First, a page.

At this point, a refugee can be conditionally accepted for resettlement. Then, the RSC sends a request for assurance of placement to the United States, and the Refugee Processing Center (RPC) works with private voluntary agencies (VOLAG) to determine where the refugee will live. If the refugee does have family in the U.S., efforts will be made to resettle close to that family.
Every person accepted as a refugee for planned admission to the United States is conditional upon passing a medical examination and passing all security checks. Frankly, there is more screening of refugees than ever happens to get on an airplane. Of course, yes, no system can be 100% foolproof. But if that is your standard, then you better shut down the entire airline industry, close the borders, and stop all international commerce and shipping. Every one of those has been the source of entry of people and are much easier ways to gain access to the U.S. Only upon passing all of these checks (which involve basically every agency of the government involved in terrorist identification) can the person actually be approved to travel.

Before departing, refugees sign a promissory note to repay the United States for their travel costs. This travel loan is an interest-free loan that refugees begin to pay back six months after arriving in the country.

Once the VOLAG is notified of the travel plans, it must arrange for the reception of refugees at the airport and transportation to their housing at their final destination.
This process from start to finish averages 18 to 24 months, but I have seen it take years.

The reality is that about half of the refugees are children, another quarter are elderly. Almost all of the adults are either moms or couples coming with children. Each year the President, in consultation with Congress, determines the numerical ceiling for refugee admissions. For Fiscal Year (FY) 2016, the proposed ceiling is 85,000. We have been averaging about 70,000 a year for the last number of years. (Source: Refugee Processing Center)
Over one-third of all refugee arrivals (35.1 percent, or 24,579) in FY 2015 came from the Near East/South Asia—a region that includes Iraq, Iran, Bhutan, and Afghanistan.

Another third of all refugee arrivals (32.1 percent, or 22,472) in FY 2015 came from Africa.

Over a quarter of all refugee arrivals (26.4 percent, or 18,469) in FY 2015 came from East Asia — a region that includes China, Vietnam, and Indonesia. (Source: Refugee Processing Center)
Finally, the process in Europe is different. I would be much more concerned that terrorists are infiltrating the European system because they are not nearly so extensive and thorough in their process.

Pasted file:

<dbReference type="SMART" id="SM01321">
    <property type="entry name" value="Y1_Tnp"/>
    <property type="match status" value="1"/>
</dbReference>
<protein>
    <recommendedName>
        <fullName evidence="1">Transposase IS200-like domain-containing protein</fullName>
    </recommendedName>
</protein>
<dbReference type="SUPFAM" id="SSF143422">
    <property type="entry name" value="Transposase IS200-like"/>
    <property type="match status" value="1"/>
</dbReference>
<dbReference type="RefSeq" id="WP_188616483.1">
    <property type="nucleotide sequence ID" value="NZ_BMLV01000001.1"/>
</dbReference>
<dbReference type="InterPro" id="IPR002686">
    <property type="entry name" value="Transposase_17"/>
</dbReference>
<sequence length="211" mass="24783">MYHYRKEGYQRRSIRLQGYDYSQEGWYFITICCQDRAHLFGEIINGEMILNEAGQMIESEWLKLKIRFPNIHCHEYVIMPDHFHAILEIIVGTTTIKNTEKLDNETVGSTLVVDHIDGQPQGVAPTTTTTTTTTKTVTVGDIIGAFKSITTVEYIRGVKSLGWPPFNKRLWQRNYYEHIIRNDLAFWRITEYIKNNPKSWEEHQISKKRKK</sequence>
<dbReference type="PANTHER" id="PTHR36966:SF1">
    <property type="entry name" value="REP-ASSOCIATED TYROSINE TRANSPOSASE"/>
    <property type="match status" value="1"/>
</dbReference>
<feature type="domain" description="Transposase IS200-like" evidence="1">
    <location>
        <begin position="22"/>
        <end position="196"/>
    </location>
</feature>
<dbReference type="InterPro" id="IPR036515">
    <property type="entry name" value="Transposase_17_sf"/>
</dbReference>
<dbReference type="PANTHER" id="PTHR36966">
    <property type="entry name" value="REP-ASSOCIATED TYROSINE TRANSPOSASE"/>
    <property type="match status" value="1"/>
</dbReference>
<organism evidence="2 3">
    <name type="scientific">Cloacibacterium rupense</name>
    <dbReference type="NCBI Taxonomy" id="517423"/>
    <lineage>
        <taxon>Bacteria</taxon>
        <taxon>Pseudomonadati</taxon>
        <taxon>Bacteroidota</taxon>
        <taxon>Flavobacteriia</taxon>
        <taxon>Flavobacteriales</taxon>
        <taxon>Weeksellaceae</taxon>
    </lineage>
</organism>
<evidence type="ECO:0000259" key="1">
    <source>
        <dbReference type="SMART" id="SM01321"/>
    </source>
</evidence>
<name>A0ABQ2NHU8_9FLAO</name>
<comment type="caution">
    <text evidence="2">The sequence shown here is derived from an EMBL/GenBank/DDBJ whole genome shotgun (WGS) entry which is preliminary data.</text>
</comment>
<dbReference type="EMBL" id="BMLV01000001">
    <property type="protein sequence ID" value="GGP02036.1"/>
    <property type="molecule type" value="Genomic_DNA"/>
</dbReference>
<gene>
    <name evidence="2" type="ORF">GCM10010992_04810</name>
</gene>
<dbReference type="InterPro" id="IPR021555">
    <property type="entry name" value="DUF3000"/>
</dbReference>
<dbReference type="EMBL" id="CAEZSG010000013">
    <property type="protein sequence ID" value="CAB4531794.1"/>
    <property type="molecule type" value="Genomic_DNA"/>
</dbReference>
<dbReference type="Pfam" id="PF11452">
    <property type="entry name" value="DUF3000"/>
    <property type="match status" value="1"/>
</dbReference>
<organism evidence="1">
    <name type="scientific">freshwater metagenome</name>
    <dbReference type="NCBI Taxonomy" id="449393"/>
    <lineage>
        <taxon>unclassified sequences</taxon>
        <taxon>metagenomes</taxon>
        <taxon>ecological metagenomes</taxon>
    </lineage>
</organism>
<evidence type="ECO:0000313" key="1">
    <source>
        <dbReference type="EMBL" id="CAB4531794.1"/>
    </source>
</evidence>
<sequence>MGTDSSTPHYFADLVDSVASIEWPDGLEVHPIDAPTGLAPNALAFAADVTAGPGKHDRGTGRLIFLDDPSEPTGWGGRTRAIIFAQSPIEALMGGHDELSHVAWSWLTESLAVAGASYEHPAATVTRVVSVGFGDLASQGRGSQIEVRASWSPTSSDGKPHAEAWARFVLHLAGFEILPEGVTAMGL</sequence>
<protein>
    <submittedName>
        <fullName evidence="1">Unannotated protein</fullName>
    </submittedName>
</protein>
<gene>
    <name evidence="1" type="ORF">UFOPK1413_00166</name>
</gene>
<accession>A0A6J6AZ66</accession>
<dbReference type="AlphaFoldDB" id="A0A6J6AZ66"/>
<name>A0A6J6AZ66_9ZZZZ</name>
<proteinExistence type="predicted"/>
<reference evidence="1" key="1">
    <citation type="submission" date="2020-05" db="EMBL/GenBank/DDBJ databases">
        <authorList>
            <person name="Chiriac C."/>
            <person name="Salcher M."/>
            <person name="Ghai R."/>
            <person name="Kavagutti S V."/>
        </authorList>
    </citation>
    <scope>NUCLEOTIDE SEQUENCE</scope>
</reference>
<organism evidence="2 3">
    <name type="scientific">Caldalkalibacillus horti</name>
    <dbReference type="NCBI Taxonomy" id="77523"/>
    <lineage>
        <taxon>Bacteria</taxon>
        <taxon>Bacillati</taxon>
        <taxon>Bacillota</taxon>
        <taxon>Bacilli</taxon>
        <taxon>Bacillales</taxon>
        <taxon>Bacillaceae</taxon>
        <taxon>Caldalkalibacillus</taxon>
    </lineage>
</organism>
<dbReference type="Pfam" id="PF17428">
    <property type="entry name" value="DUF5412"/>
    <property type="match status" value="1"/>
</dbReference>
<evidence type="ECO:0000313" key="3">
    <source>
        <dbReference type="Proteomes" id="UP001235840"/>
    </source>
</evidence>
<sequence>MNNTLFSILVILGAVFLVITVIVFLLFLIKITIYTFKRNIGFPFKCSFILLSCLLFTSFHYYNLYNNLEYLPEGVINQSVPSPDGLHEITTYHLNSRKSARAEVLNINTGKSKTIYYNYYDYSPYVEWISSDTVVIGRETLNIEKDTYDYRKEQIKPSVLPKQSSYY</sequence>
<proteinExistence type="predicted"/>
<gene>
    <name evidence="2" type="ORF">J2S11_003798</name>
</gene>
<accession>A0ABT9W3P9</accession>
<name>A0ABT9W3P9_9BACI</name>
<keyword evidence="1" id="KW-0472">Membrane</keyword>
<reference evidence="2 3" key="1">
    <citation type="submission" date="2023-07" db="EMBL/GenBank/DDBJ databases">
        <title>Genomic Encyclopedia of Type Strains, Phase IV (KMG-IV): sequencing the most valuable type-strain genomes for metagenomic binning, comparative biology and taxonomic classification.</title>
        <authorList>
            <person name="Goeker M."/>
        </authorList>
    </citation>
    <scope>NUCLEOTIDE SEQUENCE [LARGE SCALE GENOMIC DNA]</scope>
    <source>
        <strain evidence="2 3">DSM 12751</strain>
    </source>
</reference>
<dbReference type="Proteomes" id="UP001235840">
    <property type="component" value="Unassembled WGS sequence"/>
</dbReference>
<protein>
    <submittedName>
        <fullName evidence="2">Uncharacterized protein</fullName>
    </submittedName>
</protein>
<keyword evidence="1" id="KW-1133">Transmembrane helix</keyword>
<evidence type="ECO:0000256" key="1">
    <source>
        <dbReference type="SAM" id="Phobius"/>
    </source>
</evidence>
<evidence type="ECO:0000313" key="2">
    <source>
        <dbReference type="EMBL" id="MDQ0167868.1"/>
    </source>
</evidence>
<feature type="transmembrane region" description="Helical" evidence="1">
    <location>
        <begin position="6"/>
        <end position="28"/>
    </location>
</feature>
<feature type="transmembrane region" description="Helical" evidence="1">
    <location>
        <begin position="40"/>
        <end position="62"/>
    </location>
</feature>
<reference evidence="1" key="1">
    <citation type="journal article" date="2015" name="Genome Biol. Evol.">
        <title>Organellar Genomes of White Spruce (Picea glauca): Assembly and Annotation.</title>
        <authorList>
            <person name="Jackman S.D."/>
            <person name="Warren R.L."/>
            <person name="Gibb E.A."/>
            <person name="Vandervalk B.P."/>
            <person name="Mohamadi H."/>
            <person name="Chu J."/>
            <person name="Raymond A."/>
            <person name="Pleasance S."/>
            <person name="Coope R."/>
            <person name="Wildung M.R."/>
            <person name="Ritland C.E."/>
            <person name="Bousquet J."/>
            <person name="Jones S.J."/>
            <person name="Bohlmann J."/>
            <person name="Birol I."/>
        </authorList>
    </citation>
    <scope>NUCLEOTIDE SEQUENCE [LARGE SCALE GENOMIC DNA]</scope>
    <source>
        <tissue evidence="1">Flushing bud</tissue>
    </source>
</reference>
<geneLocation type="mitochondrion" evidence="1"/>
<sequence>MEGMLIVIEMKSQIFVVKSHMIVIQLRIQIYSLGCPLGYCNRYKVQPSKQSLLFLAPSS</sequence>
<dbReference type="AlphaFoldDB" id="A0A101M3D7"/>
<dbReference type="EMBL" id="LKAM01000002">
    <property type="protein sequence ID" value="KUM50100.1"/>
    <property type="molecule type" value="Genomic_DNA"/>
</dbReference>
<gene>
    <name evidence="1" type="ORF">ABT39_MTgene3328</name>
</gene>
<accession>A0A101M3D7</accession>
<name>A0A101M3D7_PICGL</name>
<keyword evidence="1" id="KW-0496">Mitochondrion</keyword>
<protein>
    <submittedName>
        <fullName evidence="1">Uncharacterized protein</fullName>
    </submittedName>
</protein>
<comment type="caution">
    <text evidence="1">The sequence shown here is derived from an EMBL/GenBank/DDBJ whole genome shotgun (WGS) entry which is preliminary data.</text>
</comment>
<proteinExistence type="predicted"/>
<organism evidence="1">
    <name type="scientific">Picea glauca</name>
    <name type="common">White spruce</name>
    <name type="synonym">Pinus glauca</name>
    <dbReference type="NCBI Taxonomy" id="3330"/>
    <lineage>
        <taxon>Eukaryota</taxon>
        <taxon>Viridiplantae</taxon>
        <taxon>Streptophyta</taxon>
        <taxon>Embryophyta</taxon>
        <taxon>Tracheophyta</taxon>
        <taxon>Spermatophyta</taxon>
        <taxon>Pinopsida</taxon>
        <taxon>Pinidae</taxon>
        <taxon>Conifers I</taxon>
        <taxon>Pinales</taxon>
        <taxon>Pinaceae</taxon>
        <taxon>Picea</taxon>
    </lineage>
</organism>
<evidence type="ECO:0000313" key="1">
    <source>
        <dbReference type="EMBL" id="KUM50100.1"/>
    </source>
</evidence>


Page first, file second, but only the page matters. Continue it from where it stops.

Posted by Scott Hicks on Thursday, November 19, 2015

You can’t handle the truth!

There is so much wrong with the current debate about refugees,  Syria and national security,  including at least two big lies.

This illustrates one. Almost anyone in the United States,  can buy guns and especially here in Texas.

Perhaps that’s why the Governor needs to keep out Syrian Refugees,  and especially after at least one Mosque in Pflugerville was vandalized in an act of hate.  Simply,  they are afraid that otherwise peaceful refugees will have to buy their own guns,  not to attack Americans,  but to defend themselves from the xenophobic,  racists who would attack them.

That’s freedom for you.

Bowie – Changes

Today mark’s the release of a new David Bowie single, Blackstar, also the title track of his 25th Studio album to be released on Bowie’s birthday next year.

dare-death-of-rock-n-roll600-1[1]The Fred Perry Subculture website has an extract from a David Laurie book, called Dare. I have to admit, I found a couple of the claims somewhat troubling.

How Bowie & Kraftwerk Inspired The Death of Rock’N’Roll

Screams the subhead, and book cover, along with

[David Bowie and Kraftwerk] invented modern pop music

I admit, I have not read the book. While I can see some validity in the death claim, except I doubt anyone in the US would actually agree Rock and Roll is dead, even today. I just don’t agree that Kraftwerk, and/or Bowie invented modern pop music.

David Lauire says of himself “David Laurie was 14 in 1982, living in an endlessly damp, grey South Wales”. Coincidentally, 10-years before that, as a 14-year old, in April of 1972, I was watching David Bowie and the Spiders from Mars in High Wycombe.